Lawsuit claims Obamacare crushing small employers

Tim Cavanaugh Contributor
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The 2010 Patient Protection and Affordable Care Act radically hikes small-business costs, impoverishes states and violates the plain language of the U.S. Constitution, claims a lawsuit filed Tuesday in Houston, Texas.

Steven F. Hotze, a Katy-based allergist and immunologist, says the Affordable Care Act, popularly called Obamacare, forces his wellness center to pay enormous costs for its 73 employees. His suit challenges the law on three main grounds.

Hotze’s lawsuit claims that by forcing Americans to buy private insurance, Obamacare violates the Fifth Amendment’s Takings Clause, which holds that private property can only be taken for a “public use” and with just compensation for the property owner.

The suit also claims that the Affordable Care Act is unconstitutional because revenue-raising laws and taxes must originate in the House of Representatives. In the 5-4 decision upholding Obamacare, Chief Justice John Roberts ruled that the law’s penalty on the uninsured is a tax.

A 2012 suit filed in federal district court that was supported by the Pacific Legal Foundation similarly uses the Origination Clause in Article I, Section 7 of the Constitution to challenge the Affordable Care Act’s legality. The Justice Department has moved to dismiss that challenge, arguing that the Supreme Court “has never invalidated an act of Congress” using the clause.

Hotze also argues that Obamacare violates principles of federalism by sending a “massive redistribution of wealth away from Texas.”

Although Hotze is critical of federal intrusions, his small wellness and pharmaceutical center does not seem like a typical plaintiff in a suit against the federal government. “It’s primarily a women-run business,” he told The Daily Caller, that specializes in natural and diet remedies without extensive use of pharmaceuticals.

The problem, said Hotze, is that the Affordable Care Act is forcing his small business to choose between either exorbitant per-employee penalties or exorbitant costs for health coverage the employees don’t want.

Right now Hotze and his employees rely on health savings accounts, but Obamacare would require them to move into government-approved plans with higher premiums and fewer options.

This requirement will kick in January 1, 2014, forcing Hotze’s company, Braidwood Management, either to switch its employee plan or pay penalties of $2,000 per person for every employee over a 30-employee threshold.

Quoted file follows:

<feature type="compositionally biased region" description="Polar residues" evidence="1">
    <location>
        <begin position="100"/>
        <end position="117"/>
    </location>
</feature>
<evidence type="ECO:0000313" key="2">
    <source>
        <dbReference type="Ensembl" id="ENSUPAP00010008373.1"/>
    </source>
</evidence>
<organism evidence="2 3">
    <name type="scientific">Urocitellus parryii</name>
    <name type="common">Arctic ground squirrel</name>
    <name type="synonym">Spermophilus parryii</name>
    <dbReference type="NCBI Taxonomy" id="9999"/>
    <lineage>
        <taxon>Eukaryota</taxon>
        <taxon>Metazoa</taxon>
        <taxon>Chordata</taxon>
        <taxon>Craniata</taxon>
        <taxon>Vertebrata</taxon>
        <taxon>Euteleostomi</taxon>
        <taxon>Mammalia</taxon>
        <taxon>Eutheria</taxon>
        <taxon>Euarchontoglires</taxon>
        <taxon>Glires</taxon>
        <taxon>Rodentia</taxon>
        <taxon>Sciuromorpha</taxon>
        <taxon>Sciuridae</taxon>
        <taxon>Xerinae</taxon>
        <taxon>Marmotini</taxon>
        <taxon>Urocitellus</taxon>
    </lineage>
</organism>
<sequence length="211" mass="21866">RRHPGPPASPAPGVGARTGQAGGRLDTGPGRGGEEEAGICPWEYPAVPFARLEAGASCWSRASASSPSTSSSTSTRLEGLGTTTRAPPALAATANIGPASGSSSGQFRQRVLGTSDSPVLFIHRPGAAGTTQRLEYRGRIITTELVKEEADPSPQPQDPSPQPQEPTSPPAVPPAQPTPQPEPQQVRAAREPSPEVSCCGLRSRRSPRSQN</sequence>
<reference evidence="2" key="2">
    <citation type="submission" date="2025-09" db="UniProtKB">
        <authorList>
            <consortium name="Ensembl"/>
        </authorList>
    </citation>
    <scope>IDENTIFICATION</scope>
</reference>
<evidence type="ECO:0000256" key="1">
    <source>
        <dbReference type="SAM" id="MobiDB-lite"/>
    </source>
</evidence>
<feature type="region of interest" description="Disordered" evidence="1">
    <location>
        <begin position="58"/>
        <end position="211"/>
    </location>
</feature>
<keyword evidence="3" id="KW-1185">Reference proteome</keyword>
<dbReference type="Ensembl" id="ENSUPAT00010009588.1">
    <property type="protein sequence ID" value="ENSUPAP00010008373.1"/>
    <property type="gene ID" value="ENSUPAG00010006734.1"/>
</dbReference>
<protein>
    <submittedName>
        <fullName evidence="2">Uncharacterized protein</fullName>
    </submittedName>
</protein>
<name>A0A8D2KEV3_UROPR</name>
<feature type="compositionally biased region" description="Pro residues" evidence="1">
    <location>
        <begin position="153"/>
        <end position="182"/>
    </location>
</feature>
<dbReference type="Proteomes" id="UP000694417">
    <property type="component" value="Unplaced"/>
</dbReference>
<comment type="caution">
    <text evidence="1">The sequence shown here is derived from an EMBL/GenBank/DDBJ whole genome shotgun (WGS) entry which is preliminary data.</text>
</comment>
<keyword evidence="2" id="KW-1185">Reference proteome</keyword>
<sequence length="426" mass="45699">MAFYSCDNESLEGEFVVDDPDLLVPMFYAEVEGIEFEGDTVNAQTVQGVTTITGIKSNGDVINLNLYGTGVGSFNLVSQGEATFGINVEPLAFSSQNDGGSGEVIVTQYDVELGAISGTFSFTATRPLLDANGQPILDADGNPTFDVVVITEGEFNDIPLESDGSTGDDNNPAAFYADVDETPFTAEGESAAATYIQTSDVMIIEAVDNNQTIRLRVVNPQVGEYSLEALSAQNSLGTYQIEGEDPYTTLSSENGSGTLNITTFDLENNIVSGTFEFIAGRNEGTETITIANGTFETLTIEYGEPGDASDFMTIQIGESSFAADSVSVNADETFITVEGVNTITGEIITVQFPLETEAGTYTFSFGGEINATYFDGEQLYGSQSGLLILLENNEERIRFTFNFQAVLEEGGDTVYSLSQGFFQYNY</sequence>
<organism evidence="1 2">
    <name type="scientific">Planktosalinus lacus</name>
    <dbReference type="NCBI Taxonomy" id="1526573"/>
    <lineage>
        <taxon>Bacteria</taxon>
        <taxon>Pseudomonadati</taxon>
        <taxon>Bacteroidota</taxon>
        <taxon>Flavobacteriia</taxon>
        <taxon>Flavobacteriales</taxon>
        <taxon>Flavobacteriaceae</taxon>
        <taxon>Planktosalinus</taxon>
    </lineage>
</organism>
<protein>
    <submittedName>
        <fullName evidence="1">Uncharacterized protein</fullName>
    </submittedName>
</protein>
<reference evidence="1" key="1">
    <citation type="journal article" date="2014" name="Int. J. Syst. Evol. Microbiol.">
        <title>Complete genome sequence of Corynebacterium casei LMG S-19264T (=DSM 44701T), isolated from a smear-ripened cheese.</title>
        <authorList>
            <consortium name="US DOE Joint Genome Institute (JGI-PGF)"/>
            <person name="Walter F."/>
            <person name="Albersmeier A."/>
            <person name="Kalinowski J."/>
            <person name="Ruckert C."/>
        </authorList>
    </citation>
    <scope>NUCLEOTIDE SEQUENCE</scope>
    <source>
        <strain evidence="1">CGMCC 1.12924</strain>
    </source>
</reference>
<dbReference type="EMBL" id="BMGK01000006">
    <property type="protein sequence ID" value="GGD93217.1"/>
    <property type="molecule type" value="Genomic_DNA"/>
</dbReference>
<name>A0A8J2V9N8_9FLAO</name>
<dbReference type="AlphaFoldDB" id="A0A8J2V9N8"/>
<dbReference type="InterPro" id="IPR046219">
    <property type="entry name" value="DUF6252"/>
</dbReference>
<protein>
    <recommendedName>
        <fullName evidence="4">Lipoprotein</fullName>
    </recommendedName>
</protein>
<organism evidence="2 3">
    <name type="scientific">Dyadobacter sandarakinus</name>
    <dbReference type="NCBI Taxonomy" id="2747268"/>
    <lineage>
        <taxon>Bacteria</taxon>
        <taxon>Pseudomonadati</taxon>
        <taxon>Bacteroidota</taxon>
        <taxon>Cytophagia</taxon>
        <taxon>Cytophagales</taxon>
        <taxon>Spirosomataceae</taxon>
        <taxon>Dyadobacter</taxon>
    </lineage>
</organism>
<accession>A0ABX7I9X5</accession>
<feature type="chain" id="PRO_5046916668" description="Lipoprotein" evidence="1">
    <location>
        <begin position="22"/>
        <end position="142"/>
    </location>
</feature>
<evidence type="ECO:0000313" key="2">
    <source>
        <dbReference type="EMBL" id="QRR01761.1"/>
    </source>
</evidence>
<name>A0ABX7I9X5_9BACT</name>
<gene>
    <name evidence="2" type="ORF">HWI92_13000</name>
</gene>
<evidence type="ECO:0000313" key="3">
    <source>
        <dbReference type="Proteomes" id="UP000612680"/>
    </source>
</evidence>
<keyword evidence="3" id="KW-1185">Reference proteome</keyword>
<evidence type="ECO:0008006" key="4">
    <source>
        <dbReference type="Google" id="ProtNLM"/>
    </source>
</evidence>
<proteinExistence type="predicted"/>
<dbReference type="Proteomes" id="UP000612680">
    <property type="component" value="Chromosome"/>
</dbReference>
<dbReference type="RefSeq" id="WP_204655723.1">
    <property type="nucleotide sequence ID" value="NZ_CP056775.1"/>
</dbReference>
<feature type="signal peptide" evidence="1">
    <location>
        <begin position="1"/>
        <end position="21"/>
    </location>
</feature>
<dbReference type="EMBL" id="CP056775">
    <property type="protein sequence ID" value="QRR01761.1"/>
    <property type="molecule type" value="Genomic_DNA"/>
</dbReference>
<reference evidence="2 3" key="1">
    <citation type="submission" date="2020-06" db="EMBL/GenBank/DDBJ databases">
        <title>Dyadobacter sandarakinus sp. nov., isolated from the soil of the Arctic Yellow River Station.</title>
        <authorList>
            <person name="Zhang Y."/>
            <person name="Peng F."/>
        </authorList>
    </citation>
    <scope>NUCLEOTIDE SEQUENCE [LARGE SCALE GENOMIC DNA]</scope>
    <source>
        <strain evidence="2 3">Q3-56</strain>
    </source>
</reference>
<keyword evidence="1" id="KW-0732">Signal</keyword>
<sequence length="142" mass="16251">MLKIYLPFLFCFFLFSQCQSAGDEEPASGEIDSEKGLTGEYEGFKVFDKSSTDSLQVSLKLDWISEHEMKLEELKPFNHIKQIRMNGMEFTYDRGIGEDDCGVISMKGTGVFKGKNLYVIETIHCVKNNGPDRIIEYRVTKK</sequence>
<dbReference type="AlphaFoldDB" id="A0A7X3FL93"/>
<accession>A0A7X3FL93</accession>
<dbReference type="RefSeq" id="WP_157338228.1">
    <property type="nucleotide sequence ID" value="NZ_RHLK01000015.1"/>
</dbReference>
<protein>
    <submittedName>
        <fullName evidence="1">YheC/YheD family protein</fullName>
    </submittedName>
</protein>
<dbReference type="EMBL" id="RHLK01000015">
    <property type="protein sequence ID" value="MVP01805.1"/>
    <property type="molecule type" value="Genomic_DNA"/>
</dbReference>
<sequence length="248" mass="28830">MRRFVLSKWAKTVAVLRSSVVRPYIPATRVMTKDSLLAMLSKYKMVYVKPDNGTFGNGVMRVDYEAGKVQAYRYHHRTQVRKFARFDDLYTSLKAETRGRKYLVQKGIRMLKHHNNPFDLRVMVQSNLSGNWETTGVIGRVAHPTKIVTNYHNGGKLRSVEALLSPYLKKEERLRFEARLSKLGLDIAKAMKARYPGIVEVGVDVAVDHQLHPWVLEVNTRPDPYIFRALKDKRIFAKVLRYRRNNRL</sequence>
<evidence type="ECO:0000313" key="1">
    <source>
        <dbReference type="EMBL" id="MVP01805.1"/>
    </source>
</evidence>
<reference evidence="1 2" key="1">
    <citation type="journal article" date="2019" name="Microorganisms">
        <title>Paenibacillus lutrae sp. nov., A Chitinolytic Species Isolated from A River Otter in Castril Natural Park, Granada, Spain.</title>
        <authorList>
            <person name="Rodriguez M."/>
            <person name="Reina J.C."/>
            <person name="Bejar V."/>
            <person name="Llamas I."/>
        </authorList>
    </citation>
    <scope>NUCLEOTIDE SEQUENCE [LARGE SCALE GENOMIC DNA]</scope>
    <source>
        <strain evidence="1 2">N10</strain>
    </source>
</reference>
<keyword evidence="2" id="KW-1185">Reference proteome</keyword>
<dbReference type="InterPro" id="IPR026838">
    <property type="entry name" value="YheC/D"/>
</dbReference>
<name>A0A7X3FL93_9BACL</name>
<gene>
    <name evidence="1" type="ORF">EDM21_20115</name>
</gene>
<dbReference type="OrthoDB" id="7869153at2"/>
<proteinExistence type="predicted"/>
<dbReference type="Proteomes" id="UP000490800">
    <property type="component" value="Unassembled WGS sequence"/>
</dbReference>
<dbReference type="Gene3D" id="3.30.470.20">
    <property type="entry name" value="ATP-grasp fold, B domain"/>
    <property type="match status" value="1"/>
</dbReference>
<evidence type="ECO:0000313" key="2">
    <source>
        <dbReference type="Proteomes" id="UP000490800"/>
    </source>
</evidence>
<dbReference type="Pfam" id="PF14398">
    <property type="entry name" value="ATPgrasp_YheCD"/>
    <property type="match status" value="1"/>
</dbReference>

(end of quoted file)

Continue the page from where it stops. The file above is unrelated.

Braidwood is hardly alone in facing what Hotze’s lawsuit, quoting recent comments by Democratic Sen. Max Baucus, calls the Obamacare “train wreck.”

Hotze explained: “This is going to have an effect on my bottom line. I’ll have to absorb a dramatic increase in insurance costs. And there are many companies in Texas in the same position, many of which not doing as well as others in terms of profit. They’re going to have to discontinue health care for their employees because it will be cheaper to pay the $2,000 per employee.

“So the employees will now have to go out and get insurance,” Hotze continued. “And the price of private insurance is doubling. Many individuals will just say it’s cheaper to pay the penalty. You’re going to see a drop in the number of people who have health coverage. So it’s upside down, despite the claims of Obama and the liberal Democrats that this was going to bring down costs and get more people covered.”

The suit names Secretary of Health & Human Services Kathleen Sebelius and Treasury Secretary Jacob J. Lew as defendants.

Hotze’s is not the only suit in which small businesses owners are challenging the Affordable Care Act. Last week, a group of businesses in six states filed a suit supported by the Competitive Enterprise Institute, arguing that the Internal Revenue Service is illegally implementing Obamacare in states that have opted not to establish state-run insurance exchanges.

Timothy Sandefur, who is arguing the Pacific Legal Foundation’s case Sissel v. Department of Health and Human Services, told The Daily Caller that this proliferation of Obamacare lawsuits is a positive development.

The Origination Clause challenge, which Hotze’s case shares with the Sissel lawsuit, is not as much of an outside chance as the government claims, Sandefur said.

“The Supreme Court had also never struck down a law under the spending clause until it did so last June in [striking down a part of] Obamacare,” he told TheDC. “And the federal government has also never before passed a law forcing all Americans to buy a specific private product. So we’re in a lot of areas we’ve never been in before. The Supreme Court has made clear that it will enforce the Origination Clause.”

On the other hand, the Fifth Amendment Takings Clause argument “seems like a bit of a stretch to me,” Sandefur said. “This court has shown that it is not prepared to enforce property rights with regard to seizing private homes and giving them to private developers [in the 2005 Kelo v. New London decision].”

Sandefur was more optimistic on the suit’s federalism claims. “There’s a lot to be said for the federalism implications of Obamacare,” he said. “This law clearly intrudes the federal government into realms that were formerly reserved to the states. The more the federal government grows and takes tax money from citizens, the more it will be taking money away from states.”